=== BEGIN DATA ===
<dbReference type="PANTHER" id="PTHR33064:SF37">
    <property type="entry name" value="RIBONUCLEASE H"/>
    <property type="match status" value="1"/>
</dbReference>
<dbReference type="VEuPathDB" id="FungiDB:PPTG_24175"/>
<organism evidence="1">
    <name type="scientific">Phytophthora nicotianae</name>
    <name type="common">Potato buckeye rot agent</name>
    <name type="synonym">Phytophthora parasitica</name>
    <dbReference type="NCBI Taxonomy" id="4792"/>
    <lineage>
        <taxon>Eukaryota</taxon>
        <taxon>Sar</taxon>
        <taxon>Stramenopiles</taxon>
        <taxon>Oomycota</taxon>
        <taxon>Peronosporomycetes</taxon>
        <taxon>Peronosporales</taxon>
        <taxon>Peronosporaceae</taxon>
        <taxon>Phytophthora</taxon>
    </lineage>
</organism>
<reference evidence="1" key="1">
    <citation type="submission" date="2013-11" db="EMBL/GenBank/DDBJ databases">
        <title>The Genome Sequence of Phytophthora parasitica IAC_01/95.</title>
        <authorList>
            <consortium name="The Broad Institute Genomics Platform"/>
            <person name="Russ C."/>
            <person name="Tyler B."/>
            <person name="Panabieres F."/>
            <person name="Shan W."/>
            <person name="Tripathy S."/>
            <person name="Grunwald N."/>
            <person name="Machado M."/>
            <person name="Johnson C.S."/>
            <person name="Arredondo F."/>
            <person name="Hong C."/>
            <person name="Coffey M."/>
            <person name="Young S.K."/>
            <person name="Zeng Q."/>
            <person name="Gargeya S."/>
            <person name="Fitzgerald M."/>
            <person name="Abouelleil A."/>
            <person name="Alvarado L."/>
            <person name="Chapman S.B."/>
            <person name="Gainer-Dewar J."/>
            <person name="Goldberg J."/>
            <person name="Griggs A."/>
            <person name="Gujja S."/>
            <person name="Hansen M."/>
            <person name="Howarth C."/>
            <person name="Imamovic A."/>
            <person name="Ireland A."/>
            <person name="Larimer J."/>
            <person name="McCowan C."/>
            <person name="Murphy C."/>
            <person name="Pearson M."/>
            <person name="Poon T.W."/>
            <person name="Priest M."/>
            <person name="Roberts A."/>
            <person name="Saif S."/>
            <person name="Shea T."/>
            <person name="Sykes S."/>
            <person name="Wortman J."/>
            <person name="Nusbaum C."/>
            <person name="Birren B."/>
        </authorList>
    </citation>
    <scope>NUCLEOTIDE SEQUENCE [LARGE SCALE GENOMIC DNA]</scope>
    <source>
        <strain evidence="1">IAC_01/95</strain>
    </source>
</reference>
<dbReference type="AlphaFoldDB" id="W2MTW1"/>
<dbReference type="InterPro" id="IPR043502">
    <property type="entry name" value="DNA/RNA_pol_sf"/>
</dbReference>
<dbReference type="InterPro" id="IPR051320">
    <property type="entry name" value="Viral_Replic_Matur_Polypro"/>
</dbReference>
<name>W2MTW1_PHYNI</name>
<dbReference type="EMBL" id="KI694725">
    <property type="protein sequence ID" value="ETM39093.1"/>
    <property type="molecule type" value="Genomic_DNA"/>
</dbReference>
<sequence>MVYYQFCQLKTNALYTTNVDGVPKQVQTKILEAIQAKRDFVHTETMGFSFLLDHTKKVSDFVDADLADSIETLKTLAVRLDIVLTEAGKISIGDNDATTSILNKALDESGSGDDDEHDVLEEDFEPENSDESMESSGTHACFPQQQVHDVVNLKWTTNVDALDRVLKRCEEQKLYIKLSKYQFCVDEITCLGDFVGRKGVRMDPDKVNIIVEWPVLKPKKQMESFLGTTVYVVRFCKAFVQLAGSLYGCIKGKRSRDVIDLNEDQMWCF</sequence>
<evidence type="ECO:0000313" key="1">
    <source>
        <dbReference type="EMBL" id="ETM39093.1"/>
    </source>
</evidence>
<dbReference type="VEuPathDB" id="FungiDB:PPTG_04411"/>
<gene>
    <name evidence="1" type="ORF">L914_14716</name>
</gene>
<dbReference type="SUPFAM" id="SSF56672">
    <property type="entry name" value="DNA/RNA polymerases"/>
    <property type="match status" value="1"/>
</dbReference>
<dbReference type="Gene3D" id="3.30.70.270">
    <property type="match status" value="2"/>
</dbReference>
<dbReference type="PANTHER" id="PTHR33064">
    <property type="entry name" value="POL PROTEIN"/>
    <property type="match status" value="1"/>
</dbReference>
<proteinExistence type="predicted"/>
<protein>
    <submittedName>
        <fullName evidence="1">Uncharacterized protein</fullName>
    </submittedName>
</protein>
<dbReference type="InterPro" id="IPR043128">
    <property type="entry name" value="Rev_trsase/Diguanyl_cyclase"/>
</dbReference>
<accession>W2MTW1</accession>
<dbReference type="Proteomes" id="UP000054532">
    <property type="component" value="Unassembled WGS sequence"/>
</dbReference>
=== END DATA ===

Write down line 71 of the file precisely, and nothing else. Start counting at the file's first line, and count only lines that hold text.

    </source>